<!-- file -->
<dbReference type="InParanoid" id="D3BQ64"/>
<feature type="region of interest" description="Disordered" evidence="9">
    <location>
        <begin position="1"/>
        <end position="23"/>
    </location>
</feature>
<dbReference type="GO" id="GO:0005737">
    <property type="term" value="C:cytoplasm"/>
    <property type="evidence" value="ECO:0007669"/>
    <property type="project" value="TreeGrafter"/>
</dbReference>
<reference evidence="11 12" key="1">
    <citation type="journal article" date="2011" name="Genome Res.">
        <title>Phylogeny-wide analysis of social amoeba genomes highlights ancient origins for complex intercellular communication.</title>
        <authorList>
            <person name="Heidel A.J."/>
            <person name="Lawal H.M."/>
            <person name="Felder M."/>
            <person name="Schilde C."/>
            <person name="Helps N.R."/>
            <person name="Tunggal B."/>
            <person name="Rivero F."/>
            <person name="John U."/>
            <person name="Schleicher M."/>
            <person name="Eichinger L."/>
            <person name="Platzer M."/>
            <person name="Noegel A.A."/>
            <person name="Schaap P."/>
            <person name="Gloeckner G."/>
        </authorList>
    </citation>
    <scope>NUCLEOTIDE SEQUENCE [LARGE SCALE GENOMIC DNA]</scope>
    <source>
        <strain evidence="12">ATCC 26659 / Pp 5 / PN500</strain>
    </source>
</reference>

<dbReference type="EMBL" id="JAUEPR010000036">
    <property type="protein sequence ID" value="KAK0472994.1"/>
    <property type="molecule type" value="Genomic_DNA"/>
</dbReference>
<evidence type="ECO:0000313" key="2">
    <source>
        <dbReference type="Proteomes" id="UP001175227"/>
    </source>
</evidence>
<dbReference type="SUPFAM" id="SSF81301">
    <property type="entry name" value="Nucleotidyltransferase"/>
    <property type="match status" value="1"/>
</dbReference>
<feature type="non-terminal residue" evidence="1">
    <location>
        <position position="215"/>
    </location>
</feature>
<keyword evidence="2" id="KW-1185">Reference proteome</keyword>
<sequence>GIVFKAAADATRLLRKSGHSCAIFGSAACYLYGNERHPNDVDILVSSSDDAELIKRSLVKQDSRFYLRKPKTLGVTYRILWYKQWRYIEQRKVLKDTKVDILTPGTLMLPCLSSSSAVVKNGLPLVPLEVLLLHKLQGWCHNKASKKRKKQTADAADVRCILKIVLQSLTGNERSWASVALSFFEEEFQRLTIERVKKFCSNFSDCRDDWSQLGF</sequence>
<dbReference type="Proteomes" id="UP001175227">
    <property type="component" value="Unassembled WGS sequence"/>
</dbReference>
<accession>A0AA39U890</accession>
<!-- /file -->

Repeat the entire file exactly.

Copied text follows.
<dbReference type="InParanoid" id="D3BQ64"/>
<feature type="region of interest" description="Disordered" evidence="9">
    <location>
        <begin position="1"/>
        <end position="23"/>
    </location>
</feature>
<dbReference type="GO" id="GO:0005737">
    <property type="term" value="C:cytoplasm"/>
    <property type="evidence" value="ECO:0007669"/>
    <property type="project" value="TreeGrafter"/>
</dbReference>
<reference evidence="11 12" key="1">
    <citation type="journal article" date="2011" name="Genome Res.">
        <title>Phylogeny-wide analysis of social amoeba genomes highlights ancient origins for complex intercellular communication.</title>
        <authorList>
            <person name="Heidel A.J."/>
            <person name="Lawal H.M."/>
            <person name="Felder M."/>
            <person name="Schilde C."/>
            <person name="Helps N.R."/>
            <person name="Tunggal B."/>
            <person name="Rivero F."/>
            <person name="John U."/>
            <person name="Schleicher M."/>
            <person name="Eichinger L."/>
            <person name="Platzer M."/>
            <person name="Noegel A.A."/>
            <person name="Schaap P."/>
            <person name="Gloeckner G."/>
        </authorList>
    </citation>
    <scope>NUCLEOTIDE SEQUENCE [LARGE SCALE GENOMIC DNA]</scope>
    <source>
        <strain evidence="12">ATCC 26659 / Pp 5 / PN500</strain>
    </source>
</reference>

<dbReference type="EMBL" id="JAUEPR010000036">
    <property type="protein sequence ID" value="KAK0472994.1"/>
    <property type="molecule type" value="Genomic_DNA"/>
</dbReference>
<evidence type="ECO:0000313" key="2">
    <source>
        <dbReference type="Proteomes" id="UP001175227"/>
    </source>
</evidence>
<dbReference type="SUPFAM" id="SSF81301">
    <property type="entry name" value="Nucleotidyltransferase"/>
    <property type="match status" value="1"/>
</dbReference>
<feature type="non-terminal residue" evidence="1">
    <location>
        <position position="215"/>
    </location>
</feature>
<keyword evidence="2" id="KW-1185">Reference proteome</keyword>
<sequence>GIVFKAAADATRLLRKSGHSCAIFGSAACYLYGNERHPNDVDILVSSSDDAELIKRSLVKQDSRFYLRKPKTLGVTYRILWYKQWRYIEQRKVLKDTKVDILTPGTLMLPCLSSSSAVVKNGLPLVPLEVLLLHKLQGWCHNKASKKRKKQTADAADVRCILKIVLQSLTGNERSWASVALSFFEEEFQRLTIERVKKFCSNFSDCRDDWSQLGF</sequence>
<dbReference type="Proteomes" id="UP001175227">
    <property type="component" value="Unassembled WGS sequence"/>
</dbReference>
<accession>A0AA39U890</accession>